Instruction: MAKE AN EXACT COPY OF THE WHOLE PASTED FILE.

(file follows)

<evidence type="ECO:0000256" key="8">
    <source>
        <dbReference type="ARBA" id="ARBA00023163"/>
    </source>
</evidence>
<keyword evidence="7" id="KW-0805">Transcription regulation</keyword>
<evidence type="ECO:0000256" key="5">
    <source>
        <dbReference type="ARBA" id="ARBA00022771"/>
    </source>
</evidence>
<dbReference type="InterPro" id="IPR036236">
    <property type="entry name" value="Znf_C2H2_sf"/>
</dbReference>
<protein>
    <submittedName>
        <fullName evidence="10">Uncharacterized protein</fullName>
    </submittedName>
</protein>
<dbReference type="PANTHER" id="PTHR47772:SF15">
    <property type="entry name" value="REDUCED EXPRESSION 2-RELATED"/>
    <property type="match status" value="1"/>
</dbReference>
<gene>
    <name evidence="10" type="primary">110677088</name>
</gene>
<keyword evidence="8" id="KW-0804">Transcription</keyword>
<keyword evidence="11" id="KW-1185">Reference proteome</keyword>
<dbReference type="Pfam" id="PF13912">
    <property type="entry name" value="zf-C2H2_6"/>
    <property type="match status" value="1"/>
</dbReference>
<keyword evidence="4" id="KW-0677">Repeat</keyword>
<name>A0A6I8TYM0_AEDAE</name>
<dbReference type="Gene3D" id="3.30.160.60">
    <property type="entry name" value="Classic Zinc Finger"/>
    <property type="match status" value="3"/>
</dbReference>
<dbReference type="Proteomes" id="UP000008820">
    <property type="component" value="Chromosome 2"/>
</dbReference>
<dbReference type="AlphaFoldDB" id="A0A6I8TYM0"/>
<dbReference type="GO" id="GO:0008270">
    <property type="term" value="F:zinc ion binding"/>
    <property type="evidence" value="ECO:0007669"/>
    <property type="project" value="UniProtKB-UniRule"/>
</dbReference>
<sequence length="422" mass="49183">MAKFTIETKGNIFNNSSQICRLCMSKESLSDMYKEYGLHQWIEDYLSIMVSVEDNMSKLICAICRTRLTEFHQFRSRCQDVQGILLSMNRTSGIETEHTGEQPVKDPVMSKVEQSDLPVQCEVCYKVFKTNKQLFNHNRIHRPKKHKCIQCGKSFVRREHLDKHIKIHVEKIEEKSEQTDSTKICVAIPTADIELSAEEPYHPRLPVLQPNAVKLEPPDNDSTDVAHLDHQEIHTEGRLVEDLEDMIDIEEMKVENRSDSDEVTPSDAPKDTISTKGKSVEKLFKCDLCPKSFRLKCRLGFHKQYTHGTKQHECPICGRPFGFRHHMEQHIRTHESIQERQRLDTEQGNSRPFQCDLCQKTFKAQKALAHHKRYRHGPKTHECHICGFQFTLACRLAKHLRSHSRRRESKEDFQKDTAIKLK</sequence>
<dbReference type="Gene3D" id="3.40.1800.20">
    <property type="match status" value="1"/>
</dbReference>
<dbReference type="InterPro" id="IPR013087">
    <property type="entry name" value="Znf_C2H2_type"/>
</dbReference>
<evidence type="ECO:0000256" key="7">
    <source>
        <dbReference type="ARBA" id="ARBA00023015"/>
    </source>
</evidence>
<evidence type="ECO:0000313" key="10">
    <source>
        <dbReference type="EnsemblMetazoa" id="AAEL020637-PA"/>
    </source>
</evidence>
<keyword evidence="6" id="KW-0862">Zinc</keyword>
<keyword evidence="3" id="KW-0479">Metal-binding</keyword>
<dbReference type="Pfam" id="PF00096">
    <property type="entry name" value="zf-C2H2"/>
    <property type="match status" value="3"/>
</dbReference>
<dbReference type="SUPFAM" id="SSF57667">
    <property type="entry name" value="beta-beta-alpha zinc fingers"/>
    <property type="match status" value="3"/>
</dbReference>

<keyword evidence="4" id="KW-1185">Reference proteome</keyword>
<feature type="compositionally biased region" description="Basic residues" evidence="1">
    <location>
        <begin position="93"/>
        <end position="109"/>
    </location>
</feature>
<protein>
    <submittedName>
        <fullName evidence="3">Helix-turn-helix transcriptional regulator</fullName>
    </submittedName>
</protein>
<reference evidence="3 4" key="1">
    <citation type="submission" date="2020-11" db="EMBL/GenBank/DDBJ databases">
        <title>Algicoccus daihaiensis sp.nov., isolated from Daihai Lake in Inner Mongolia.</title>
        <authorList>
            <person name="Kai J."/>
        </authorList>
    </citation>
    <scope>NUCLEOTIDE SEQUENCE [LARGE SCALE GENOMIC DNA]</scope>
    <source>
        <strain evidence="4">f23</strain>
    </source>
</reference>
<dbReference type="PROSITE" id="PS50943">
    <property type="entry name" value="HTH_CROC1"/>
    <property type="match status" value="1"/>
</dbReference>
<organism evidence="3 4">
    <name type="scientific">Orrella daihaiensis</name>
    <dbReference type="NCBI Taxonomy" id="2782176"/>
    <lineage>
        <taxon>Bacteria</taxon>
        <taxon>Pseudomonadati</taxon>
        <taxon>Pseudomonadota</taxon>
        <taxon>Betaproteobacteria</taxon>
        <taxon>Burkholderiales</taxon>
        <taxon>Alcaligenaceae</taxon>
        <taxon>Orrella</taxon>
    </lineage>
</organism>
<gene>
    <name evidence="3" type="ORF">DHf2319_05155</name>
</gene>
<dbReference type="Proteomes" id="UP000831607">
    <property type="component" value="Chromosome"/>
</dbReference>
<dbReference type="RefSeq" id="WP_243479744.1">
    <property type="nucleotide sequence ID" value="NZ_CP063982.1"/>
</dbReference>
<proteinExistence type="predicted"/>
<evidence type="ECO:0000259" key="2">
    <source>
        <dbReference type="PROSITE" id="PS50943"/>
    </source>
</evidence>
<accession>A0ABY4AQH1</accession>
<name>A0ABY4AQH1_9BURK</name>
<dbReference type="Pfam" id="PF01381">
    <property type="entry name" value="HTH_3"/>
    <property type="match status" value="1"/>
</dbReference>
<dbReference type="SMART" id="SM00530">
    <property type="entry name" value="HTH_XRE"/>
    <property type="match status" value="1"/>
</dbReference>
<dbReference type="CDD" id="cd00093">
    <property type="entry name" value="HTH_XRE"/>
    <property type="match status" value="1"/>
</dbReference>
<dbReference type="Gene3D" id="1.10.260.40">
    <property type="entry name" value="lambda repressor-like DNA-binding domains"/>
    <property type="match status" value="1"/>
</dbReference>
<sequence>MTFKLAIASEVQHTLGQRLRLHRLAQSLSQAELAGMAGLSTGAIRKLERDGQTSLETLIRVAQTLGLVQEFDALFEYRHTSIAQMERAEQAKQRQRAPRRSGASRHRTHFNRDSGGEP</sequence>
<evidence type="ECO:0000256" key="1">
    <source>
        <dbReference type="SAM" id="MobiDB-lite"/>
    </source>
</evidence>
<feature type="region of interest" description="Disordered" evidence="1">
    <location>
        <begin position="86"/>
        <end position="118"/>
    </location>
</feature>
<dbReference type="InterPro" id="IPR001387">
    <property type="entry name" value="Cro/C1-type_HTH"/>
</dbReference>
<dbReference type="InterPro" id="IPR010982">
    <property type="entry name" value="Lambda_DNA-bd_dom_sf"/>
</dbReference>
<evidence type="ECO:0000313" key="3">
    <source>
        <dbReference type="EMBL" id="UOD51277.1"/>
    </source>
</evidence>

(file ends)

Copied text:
<evidence type="ECO:0000256" key="8">
    <source>
        <dbReference type="ARBA" id="ARBA00023163"/>
    </source>
</evidence>
<keyword evidence="7" id="KW-0805">Transcription regulation</keyword>
<evidence type="ECO:0000256" key="5">
    <source>
        <dbReference type="ARBA" id="ARBA00022771"/>
    </source>
</evidence>
<dbReference type="InterPro" id="IPR036236">
    <property type="entry name" value="Znf_C2H2_sf"/>
</dbReference>
<protein>
    <submittedName>
        <fullName evidence="10">Uncharacterized protein</fullName>
    </submittedName>
</protein>
<dbReference type="PANTHER" id="PTHR47772:SF15">
    <property type="entry name" value="REDUCED EXPRESSION 2-RELATED"/>
    <property type="match status" value="1"/>
</dbReference>
<gene>
    <name evidence="10" type="primary">110677088</name>
</gene>
<keyword evidence="8" id="KW-0804">Transcription</keyword>
<keyword evidence="11" id="KW-1185">Reference proteome</keyword>
<dbReference type="Pfam" id="PF13912">
    <property type="entry name" value="zf-C2H2_6"/>
    <property type="match status" value="1"/>
</dbReference>
<keyword evidence="4" id="KW-0677">Repeat</keyword>
<name>A0A6I8TYM0_AEDAE</name>
<dbReference type="Gene3D" id="3.30.160.60">
    <property type="entry name" value="Classic Zinc Finger"/>
    <property type="match status" value="3"/>
</dbReference>
<dbReference type="Proteomes" id="UP000008820">
    <property type="component" value="Chromosome 2"/>
</dbReference>
<dbReference type="AlphaFoldDB" id="A0A6I8TYM0"/>
<dbReference type="GO" id="GO:0008270">
    <property type="term" value="F:zinc ion binding"/>
    <property type="evidence" value="ECO:0007669"/>
    <property type="project" value="UniProtKB-UniRule"/>
</dbReference>
<sequence length="422" mass="49183">MAKFTIETKGNIFNNSSQICRLCMSKESLSDMYKEYGLHQWIEDYLSIMVSVEDNMSKLICAICRTRLTEFHQFRSRCQDVQGILLSMNRTSGIETEHTGEQPVKDPVMSKVEQSDLPVQCEVCYKVFKTNKQLFNHNRIHRPKKHKCIQCGKSFVRREHLDKHIKIHVEKIEEKSEQTDSTKICVAIPTADIELSAEEPYHPRLPVLQPNAVKLEPPDNDSTDVAHLDHQEIHTEGRLVEDLEDMIDIEEMKVENRSDSDEVTPSDAPKDTISTKGKSVEKLFKCDLCPKSFRLKCRLGFHKQYTHGTKQHECPICGRPFGFRHHMEQHIRTHESIQERQRLDTEQGNSRPFQCDLCQKTFKAQKALAHHKRYRHGPKTHECHICGFQFTLACRLAKHLRSHSRRRESKEDFQKDTAIKLK</sequence>
<dbReference type="Gene3D" id="3.40.1800.20">
    <property type="match status" value="1"/>
</dbReference>
<dbReference type="InterPro" id="IPR013087">
    <property type="entry name" value="Znf_C2H2_type"/>
</dbReference>
<evidence type="ECO:0000256" key="7">
    <source>
        <dbReference type="ARBA" id="ARBA00023015"/>
    </source>
</evidence>
<evidence type="ECO:0000313" key="10">
    <source>
        <dbReference type="EnsemblMetazoa" id="AAEL020637-PA"/>
    </source>
</evidence>
<keyword evidence="6" id="KW-0862">Zinc</keyword>
<keyword evidence="3" id="KW-0479">Metal-binding</keyword>
<dbReference type="Pfam" id="PF00096">
    <property type="entry name" value="zf-C2H2"/>
    <property type="match status" value="3"/>
</dbReference>
<dbReference type="SUPFAM" id="SSF57667">
    <property type="entry name" value="beta-beta-alpha zinc fingers"/>
    <property type="match status" value="3"/>
</dbReference>

<keyword evidence="4" id="KW-1185">Reference proteome</keyword>
<feature type="compositionally biased region" description="Basic residues" evidence="1">
    <location>
        <begin position="93"/>
        <end position="109"/>
    </location>
</feature>
<protein>
    <submittedName>
        <fullName evidence="3">Helix-turn-helix transcriptional regulator</fullName>
    </submittedName>
</protein>
<reference evidence="3 4" key="1">
    <citation type="submission" date="2020-11" db="EMBL/GenBank/DDBJ databases">
        <title>Algicoccus daihaiensis sp.nov., isolated from Daihai Lake in Inner Mongolia.</title>
        <authorList>
            <person name="Kai J."/>
        </authorList>
    </citation>
    <scope>NUCLEOTIDE SEQUENCE [LARGE SCALE GENOMIC DNA]</scope>
    <source>
        <strain evidence="4">f23</strain>
    </source>
</reference>
<dbReference type="PROSITE" id="PS50943">
    <property type="entry name" value="HTH_CROC1"/>
    <property type="match status" value="1"/>
</dbReference>
<organism evidence="3 4">
    <name type="scientific">Orrella daihaiensis</name>
    <dbReference type="NCBI Taxonomy" id="2782176"/>
    <lineage>
        <taxon>Bacteria</taxon>
        <taxon>Pseudomonadati</taxon>
        <taxon>Pseudomonadota</taxon>
        <taxon>Betaproteobacteria</taxon>
        <taxon>Burkholderiales</taxon>
        <taxon>Alcaligenaceae</taxon>
        <taxon>Orrella</taxon>
    </lineage>
</organism>
<gene>
    <name evidence="3" type="ORF">DHf2319_05155</name>
</gene>
<dbReference type="Proteomes" id="UP000831607">
    <property type="component" value="Chromosome"/>
</dbReference>
<dbReference type="RefSeq" id="WP_243479744.1">
    <property type="nucleotide sequence ID" value="NZ_CP063982.1"/>
</dbReference>
<proteinExistence type="predicted"/>
<evidence type="ECO:0000259" key="2">
    <source>
        <dbReference type="PROSITE" id="PS50943"/>
    </source>
</evidence>
<accession>A0ABY4AQH1</accession>
<name>A0ABY4AQH1_9BURK</name>
<dbReference type="Pfam" id="PF01381">
    <property type="entry name" value="HTH_3"/>
    <property type="match status" value="1"/>
</dbReference>
<dbReference type="SMART" id="SM00530">
    <property type="entry name" value="HTH_XRE"/>
    <property type="match status" value="1"/>
</dbReference>
<dbReference type="CDD" id="cd00093">
    <property type="entry name" value="HTH_XRE"/>
    <property type="match status" value="1"/>
</dbReference>
<dbReference type="Gene3D" id="1.10.260.40">
    <property type="entry name" value="lambda repressor-like DNA-binding domains"/>
    <property type="match status" value="1"/>
</dbReference>
<sequence>MTFKLAIASEVQHTLGQRLRLHRLAQSLSQAELAGMAGLSTGAIRKLERDGQTSLETLIRVAQTLGLVQEFDALFEYRHTSIAQMERAEQAKQRQRAPRRSGASRHRTHFNRDSGGEP</sequence>
<evidence type="ECO:0000256" key="1">
    <source>
        <dbReference type="SAM" id="MobiDB-lite"/>
    </source>
</evidence>
<feature type="region of interest" description="Disordered" evidence="1">
    <location>
        <begin position="86"/>
        <end position="118"/>
    </location>
</feature>
<dbReference type="InterPro" id="IPR001387">
    <property type="entry name" value="Cro/C1-type_HTH"/>
</dbReference>
<dbReference type="InterPro" id="IPR010982">
    <property type="entry name" value="Lambda_DNA-bd_dom_sf"/>
</dbReference>
<evidence type="ECO:0000313" key="3">
    <source>
        <dbReference type="EMBL" id="UOD51277.1"/>
    </source>
</evidence>